In 1915, the NSW Aborigines Protection Board was given powers to remove Aboriginal children without a court hearing. Questions Why and how have the Stolen Generations escaped the global eye?
The United Nations 1948 Convention on the Prevention and Punishment of the Crime of Genocide (Article II) defines genocide as “any of the following acts committed with intent to destroy, in whole or in part, a national, ethnical, racial or religious group … ”, including:(a) Killing members of the group;(b) Causing serious bodily or mental harm to members of the group;(c) Deliberately inflicting on the group conditions of life calculated to bring about its physical destruction in whole or in part;(d) Imposing measures intended to prevent births within the group;(e) Forcibly transferring children of the group to another group. In what ways was the systematic breeding out of Aboriginal people a genocide? In what ways was it not?
Because of the popularity of film and photography in modern history, how is it that this important human rights violation was ignored to such a degree?
"By the last quarter of the nineteenth-century, it had become widely accepted among European Australians that the Aborigines were a 'dying race,' and this was based on the notion of the essential 'fragility' of Aboriginal culture in contact with Europeans (Brantlinger 1995; McGregor 1997). Extinction was thus simply a matter of time, so that the most Europeans could do was to 'smooth the dying man's pillow'" (from "Rethinking Cultural Genocide: Aboriginal Child Removal and Settler-Colonial State Formation" by Robert van Krieken)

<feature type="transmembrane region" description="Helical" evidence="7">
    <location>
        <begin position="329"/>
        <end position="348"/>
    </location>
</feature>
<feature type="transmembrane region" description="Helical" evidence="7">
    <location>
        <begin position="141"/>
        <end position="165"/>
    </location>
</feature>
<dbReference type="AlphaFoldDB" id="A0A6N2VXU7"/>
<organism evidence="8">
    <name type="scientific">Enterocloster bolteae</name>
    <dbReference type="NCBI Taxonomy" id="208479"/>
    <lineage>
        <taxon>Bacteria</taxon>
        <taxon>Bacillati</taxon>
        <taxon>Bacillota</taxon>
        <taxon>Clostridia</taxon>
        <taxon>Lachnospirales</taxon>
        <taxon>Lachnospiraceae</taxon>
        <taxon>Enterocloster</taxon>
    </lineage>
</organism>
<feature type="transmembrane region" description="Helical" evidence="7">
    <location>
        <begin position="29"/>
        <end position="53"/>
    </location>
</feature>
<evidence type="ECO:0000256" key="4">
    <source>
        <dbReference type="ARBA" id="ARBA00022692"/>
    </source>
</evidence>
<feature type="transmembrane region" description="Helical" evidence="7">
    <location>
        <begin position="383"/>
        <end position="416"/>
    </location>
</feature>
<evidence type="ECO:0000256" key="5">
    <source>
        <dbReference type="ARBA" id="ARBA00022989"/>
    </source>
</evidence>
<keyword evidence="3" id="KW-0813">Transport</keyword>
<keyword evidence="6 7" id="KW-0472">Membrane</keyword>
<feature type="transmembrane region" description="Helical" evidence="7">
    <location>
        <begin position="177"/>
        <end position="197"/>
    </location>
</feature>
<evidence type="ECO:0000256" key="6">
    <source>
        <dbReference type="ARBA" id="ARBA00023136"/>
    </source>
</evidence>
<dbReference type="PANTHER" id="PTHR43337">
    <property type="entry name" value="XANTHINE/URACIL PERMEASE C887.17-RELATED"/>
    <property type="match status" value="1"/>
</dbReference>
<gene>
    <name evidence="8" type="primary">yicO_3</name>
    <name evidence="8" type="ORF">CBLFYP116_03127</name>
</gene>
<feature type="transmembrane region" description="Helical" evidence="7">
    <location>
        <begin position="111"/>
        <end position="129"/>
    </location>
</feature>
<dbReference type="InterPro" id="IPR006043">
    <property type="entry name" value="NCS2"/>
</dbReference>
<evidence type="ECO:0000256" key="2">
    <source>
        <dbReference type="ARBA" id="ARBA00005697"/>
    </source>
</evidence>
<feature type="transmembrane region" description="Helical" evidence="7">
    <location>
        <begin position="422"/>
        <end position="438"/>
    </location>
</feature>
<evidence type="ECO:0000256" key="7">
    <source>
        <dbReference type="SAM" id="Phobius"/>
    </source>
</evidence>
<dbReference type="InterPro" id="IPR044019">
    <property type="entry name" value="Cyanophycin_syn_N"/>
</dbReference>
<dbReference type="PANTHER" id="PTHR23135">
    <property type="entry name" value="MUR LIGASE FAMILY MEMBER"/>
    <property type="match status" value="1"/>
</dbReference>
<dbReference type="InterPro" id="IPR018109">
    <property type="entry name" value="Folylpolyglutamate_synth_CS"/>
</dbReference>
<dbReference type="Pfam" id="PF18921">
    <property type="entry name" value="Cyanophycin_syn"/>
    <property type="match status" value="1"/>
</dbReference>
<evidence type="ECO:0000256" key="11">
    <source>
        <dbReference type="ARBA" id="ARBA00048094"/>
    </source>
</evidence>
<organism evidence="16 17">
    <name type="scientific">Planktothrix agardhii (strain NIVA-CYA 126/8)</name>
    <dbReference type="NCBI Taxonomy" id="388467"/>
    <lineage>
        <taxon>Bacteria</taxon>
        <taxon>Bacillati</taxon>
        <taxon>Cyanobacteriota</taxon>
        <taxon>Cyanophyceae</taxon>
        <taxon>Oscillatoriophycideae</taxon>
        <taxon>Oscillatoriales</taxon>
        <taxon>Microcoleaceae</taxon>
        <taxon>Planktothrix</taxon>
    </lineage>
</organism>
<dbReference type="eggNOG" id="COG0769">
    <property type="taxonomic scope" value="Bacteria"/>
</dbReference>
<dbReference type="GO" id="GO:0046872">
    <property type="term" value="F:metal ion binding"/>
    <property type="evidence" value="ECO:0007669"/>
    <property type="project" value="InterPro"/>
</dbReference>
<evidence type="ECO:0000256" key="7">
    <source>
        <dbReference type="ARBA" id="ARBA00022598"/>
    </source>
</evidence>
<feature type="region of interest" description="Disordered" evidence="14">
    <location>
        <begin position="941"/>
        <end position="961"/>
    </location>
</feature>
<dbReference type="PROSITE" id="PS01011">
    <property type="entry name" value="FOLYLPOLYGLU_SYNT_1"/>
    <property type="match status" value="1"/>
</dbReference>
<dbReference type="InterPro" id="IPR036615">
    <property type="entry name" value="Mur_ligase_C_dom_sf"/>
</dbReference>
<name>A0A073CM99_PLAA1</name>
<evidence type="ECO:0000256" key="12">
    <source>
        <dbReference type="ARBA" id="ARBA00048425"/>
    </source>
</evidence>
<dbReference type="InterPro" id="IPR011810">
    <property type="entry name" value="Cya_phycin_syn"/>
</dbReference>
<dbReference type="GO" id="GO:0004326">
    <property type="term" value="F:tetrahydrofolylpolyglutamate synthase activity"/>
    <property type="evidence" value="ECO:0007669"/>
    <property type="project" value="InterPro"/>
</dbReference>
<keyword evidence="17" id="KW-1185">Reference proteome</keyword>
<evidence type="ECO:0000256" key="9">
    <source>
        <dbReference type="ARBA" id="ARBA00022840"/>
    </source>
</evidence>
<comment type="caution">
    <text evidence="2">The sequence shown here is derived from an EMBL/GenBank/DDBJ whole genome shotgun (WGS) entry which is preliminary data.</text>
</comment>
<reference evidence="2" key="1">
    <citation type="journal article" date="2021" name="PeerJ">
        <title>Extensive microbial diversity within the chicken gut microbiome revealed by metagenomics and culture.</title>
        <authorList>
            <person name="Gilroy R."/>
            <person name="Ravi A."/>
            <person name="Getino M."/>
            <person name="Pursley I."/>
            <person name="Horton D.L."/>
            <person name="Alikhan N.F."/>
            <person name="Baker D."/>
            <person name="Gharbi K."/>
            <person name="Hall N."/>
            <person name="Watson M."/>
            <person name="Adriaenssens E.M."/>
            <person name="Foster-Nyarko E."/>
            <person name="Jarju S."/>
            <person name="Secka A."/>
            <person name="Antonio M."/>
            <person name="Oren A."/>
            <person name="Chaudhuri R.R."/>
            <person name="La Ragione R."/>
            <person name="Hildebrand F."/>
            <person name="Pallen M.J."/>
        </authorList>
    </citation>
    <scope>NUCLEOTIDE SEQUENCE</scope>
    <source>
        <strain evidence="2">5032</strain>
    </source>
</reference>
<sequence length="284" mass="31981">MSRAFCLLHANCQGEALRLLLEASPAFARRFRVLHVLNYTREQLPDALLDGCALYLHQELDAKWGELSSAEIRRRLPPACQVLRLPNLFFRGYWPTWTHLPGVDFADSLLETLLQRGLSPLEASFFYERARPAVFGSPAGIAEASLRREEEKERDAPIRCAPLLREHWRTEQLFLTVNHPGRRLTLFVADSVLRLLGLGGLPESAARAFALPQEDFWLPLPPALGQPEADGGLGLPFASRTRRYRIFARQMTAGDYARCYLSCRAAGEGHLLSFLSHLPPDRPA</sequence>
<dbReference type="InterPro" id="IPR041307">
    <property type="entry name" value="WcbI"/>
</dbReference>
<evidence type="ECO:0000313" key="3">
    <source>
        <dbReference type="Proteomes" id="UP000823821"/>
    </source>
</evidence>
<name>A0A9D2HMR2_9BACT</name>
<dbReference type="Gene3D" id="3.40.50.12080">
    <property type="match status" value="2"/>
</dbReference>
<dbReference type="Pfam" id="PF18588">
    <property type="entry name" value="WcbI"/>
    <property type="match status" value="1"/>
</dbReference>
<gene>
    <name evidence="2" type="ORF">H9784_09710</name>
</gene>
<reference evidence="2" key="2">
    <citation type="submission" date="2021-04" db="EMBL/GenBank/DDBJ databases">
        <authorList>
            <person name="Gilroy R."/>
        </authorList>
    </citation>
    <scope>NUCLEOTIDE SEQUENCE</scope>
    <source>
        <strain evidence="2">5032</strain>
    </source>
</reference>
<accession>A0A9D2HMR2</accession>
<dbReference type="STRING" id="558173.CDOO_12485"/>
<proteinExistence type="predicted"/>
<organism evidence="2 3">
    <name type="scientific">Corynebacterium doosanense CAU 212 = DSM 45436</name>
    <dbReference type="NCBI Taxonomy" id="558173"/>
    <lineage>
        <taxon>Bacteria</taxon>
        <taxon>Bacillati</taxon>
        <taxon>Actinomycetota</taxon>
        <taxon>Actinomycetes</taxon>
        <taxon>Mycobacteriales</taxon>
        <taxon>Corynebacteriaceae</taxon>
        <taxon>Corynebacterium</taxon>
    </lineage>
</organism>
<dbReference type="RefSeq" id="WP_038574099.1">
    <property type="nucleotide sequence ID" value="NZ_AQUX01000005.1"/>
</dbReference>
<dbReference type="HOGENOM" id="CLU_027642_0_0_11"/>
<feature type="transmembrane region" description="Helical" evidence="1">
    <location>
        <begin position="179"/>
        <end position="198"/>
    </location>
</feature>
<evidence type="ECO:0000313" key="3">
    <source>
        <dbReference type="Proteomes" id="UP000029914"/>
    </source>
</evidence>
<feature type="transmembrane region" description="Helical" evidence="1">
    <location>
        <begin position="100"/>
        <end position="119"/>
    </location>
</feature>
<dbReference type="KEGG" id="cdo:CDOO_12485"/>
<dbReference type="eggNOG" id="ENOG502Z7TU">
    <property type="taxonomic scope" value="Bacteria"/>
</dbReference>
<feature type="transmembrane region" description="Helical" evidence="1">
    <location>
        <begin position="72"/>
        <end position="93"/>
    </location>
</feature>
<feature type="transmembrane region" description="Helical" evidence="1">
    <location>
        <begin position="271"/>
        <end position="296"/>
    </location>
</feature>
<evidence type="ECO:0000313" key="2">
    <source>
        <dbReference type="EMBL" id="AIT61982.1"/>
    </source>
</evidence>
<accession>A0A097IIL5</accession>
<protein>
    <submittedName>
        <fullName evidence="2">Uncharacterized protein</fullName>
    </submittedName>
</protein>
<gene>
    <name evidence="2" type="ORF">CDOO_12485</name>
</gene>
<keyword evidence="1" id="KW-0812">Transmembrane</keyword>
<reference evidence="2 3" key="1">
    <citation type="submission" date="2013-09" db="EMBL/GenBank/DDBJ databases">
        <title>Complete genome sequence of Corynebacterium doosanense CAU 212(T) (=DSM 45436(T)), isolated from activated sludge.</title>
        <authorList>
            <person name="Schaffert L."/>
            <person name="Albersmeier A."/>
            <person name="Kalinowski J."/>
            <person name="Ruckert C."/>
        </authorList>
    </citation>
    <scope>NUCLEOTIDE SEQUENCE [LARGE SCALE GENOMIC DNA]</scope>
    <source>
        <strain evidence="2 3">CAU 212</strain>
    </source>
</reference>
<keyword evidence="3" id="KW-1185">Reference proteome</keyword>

"the White Doctrine of terra nullis, or empty land, denied the history, culture, humanity, and even the very existence of Aboriginal people." (from "Reconciliation between Aboriginal and Other Australians: The "Stolen Generations" by Di Bretherton and David Mellor)
"They're checking for the fair ones."..."They're going to take them to Sister Kate. They're more clever than us. They can go to proper school." (Rabbit Proof Fence) Notable Quotes A Look into Child Removal Policies and Cultural Detriment of Aborigines in Australia References Important Legislation 1886: The Victorian Aborigines Protection Act excludes ‘half-castes’ from their definition of an Aboriginal person. As a result nearly half the residents of the missions and reserves have to leave their homes. Victorian Board for the Protection of Aborigines is empowered to apprentice Aboriginal children when they reach 13. Children require permission to visit their families on the stations.
1928: The Aborigines Act tightened restrictions on every aspect of Aboriginal life including land ownership, commerce, and even custody of children